Alzheimer’s disease is the most common form of dementia. Alzheimer’s disease attacks nerves, brain cells and neurotransmitters. It is a primary degenerative cerebral disorder.
Alzheimer’s disease signs and symptoms
- Language problems, such as trouble finding the name of familiar objects.
- Misplacing items
- Getting lost on familiar routes
- Personality changes and loss of social skills
- Losing interest in things previously enjoyed, flat mood
- Difficulty performing tasks that take some thought, but used to come easily, such as balancing a chequebook, playing complex games (such as a bridge), and learning new information or routines
- Forgetting details about current events
- Forgetting events in your own life history, losing awareness of who you are
- Change in sleep patterns, often waking up at night
- Difficulty reading or writing
- Poor judgment and loss of ability to recognize the danger
- Using the wrong word, mispronouncing words, speaking in confusing sentences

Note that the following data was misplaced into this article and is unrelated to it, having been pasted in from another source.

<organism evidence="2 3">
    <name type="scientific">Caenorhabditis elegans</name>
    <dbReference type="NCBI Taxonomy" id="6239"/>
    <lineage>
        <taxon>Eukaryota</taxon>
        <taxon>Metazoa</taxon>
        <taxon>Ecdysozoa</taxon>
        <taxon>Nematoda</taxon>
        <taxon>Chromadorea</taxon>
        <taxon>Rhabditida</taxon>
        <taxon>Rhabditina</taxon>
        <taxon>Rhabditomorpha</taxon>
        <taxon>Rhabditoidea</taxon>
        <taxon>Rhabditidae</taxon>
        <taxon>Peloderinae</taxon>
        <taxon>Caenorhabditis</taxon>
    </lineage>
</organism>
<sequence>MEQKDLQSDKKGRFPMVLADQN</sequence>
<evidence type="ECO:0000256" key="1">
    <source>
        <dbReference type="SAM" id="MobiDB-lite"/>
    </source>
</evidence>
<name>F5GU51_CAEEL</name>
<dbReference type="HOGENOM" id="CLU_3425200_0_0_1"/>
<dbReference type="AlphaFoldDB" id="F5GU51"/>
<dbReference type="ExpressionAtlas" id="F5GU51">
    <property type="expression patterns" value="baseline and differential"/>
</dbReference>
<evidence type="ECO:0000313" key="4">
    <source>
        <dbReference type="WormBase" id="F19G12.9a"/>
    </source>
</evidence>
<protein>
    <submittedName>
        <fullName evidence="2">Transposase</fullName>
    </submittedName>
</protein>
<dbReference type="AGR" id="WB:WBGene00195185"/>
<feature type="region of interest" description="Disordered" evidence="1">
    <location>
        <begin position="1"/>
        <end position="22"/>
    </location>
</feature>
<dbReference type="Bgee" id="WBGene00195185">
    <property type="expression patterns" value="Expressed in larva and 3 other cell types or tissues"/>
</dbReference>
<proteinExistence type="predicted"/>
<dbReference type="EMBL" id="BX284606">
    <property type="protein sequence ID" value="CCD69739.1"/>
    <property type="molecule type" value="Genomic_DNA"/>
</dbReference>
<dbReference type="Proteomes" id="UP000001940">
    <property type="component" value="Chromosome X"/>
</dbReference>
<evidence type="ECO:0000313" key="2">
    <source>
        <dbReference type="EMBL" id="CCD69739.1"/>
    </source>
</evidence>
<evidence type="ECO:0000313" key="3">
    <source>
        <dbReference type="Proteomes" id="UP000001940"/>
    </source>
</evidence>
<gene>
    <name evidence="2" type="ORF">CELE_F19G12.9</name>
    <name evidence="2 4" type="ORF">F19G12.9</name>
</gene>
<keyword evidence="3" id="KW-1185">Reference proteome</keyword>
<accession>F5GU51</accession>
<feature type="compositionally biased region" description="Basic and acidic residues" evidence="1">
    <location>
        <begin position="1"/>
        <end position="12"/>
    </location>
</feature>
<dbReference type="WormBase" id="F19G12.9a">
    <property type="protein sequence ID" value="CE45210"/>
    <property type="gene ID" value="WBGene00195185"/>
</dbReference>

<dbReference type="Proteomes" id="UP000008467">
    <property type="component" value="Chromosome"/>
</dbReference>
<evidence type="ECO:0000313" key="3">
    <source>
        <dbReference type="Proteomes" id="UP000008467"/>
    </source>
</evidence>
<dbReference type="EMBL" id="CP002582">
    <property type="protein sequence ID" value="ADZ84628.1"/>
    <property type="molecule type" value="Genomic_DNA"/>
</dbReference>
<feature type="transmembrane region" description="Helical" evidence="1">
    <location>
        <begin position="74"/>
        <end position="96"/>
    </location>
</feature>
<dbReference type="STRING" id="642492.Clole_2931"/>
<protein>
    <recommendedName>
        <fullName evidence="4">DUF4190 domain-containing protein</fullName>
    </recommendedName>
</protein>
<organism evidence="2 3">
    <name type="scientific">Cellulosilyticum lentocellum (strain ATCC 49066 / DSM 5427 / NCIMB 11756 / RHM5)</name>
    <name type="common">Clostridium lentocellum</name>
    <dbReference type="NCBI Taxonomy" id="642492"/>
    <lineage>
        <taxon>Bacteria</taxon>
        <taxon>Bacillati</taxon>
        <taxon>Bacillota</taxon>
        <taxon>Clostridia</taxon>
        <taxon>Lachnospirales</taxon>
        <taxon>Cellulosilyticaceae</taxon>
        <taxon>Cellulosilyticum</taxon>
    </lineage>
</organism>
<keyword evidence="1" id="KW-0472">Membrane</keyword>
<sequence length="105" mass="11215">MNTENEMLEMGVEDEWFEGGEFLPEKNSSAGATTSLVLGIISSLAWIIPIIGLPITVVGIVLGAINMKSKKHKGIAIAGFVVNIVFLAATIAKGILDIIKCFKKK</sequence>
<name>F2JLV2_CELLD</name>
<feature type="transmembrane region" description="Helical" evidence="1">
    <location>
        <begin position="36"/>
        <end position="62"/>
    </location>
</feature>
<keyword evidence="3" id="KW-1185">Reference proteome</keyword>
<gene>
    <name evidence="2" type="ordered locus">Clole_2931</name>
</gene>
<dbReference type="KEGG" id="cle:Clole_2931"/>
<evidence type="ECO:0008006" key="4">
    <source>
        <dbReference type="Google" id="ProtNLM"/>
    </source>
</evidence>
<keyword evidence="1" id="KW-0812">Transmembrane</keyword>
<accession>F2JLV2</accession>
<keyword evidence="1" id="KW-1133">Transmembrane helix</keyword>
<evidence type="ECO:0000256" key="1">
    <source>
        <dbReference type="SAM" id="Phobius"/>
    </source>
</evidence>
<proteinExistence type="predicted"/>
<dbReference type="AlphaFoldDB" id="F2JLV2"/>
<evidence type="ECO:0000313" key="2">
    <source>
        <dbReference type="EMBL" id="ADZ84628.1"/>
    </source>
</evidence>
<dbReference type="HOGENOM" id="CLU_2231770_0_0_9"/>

- Withdrawing from social contact
- Having hallucinations, arguments, striking out, and violent behaviour
- Having delusions, depression, agitation
- Difficulty doing basic tasks, such as preparing meals, choosing the proper clothing, and driving
- Do not understand language
- Do not recognize family members
- Could not perform basic activities of daily living, such as eating, dressing, and bathing
- Swallowing problems
A close blood relative, such as a brother, sister, or parent who developed AD
- Increasing age
- Persistent high blood pressure
- History of head trauma
- Before age 60
- Less common
- Progress rapidly
- Run in families
- Aged 60 or older
- Most common
- Full blood count
- Thyroid function test
- CT scan-Brain
- MRI of brain
- Ayurveda Medicines
- Behaviour therapy
- Family support
- Abuse by an over-stressed caregiver
- Failure of body systems
- Falls and broken bones
- Harmful or violent behaviour toward self or others
- Loss of ability to function or care for self
- Loss of ability to interact
- Urinary tract infections
Alzheimer’s disease Prevention
- Consume a low-fat diet.
- Intake of omega-3-fatty acid (fish like tuna, salmon, mackerel)
- Reduce intake of linoleic acid (margarine, butter, and dairy products).
- Increase intake of antioxidants (dark-coloured fruits and vegetables).
- Maintain normal blood pressure.
- Stay socially active throughout life.
- Do some brain activities (SUDOKU, Puzzles)